AT&T plans to shut down its 2G service by the beginning of 2017 as it works to address a spectrum shortage limiting capacity on its networks.

It will reuse the spectrum from its 2G networks to support its HSPA and LTE networks "as part of our ongoing efforts to improve our network performance and help address the need for additional spectrum capacity," the company said in a quarterly report filed with the SEC on Friday.

“Our capacity constraints could affect the quality of existing voice and data services and our ability to launch new, advanced wireless broadband services unless we are able to obtain more spectrum,” AT&T said, calling its spectrum and capacity constraints “significant.”

The 2G services are slated to be taken off-air by Jan. 1, 2017.

Just 12 percent of its 69.6 million postpaid customers used 2G phones at the end of the second quarter, while more than one-third used a device running on its HSPA+ or LTE networks, AT&T said. It is working "proactively" with the 8.35 million postpaid customers affected by the pending 2G network shutdown.

The transition is not expected to have a "material impact" on its finances, AT&T said.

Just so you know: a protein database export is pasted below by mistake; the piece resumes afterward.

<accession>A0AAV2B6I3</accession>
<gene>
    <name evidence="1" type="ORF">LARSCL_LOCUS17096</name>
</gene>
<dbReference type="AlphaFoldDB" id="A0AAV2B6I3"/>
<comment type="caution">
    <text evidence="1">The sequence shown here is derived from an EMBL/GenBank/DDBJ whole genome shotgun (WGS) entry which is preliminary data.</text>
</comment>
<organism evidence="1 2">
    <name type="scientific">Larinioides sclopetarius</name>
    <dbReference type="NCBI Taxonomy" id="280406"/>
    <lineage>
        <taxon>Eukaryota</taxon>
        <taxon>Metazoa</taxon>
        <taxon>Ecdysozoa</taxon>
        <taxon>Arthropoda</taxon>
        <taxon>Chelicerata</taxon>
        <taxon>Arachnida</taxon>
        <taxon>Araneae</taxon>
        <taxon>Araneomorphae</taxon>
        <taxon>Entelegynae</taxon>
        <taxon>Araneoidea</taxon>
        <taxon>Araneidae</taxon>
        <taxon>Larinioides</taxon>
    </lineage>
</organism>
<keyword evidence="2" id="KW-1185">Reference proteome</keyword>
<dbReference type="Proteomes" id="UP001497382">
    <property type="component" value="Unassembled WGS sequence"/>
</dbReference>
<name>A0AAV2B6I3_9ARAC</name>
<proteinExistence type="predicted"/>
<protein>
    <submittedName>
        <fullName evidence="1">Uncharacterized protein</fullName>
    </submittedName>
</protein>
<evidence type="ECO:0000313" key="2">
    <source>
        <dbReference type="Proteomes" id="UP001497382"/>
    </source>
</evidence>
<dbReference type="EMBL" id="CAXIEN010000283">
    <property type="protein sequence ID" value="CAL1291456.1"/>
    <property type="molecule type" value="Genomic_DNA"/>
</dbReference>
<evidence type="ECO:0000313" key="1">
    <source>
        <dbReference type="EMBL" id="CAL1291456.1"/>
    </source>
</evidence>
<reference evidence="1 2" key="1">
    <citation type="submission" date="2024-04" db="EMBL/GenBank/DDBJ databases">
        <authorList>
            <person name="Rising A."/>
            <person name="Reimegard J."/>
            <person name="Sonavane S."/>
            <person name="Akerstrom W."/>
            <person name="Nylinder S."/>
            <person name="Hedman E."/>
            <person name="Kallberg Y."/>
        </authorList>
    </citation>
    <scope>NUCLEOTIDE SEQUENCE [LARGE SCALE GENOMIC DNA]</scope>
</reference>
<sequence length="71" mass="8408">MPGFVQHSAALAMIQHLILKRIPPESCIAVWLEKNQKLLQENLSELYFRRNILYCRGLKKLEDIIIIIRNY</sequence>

News of the pending 2G shutdown comes on the heels of AT&T's acquisition last week of NextWave Wireless, a deal that will give it additional spectrum for its LTE network. The transaction, valued at $600 million, provides AT&T with WCS and AWS spectrum.

AT&T has also acquired a number of 700 MHz licenses over the past months, spectrum that it will also be able to use for its LTE service. On Friday, it filed applications to purchase 17 licenses for 700 MHz lower B- and C-block spectrum from David Miller, ComSouth Tellular, Farmers Telephone Co. and McBride Spectrum Partners.

The operator has been on the hunt for new airwaves since its bid to acquire T-Mobile USA fell through. The failed transaction was touted as a way for AT&T to address its need for additional capacity.

AT&T competitor Verizon Wireless is working to get government clearance for a $3.9 billion purchase of AWS spectrum from four cable operators, a deal announced around the time the T-Mobile merger was falling apart. Verizon plans to use the spectrum for LTE.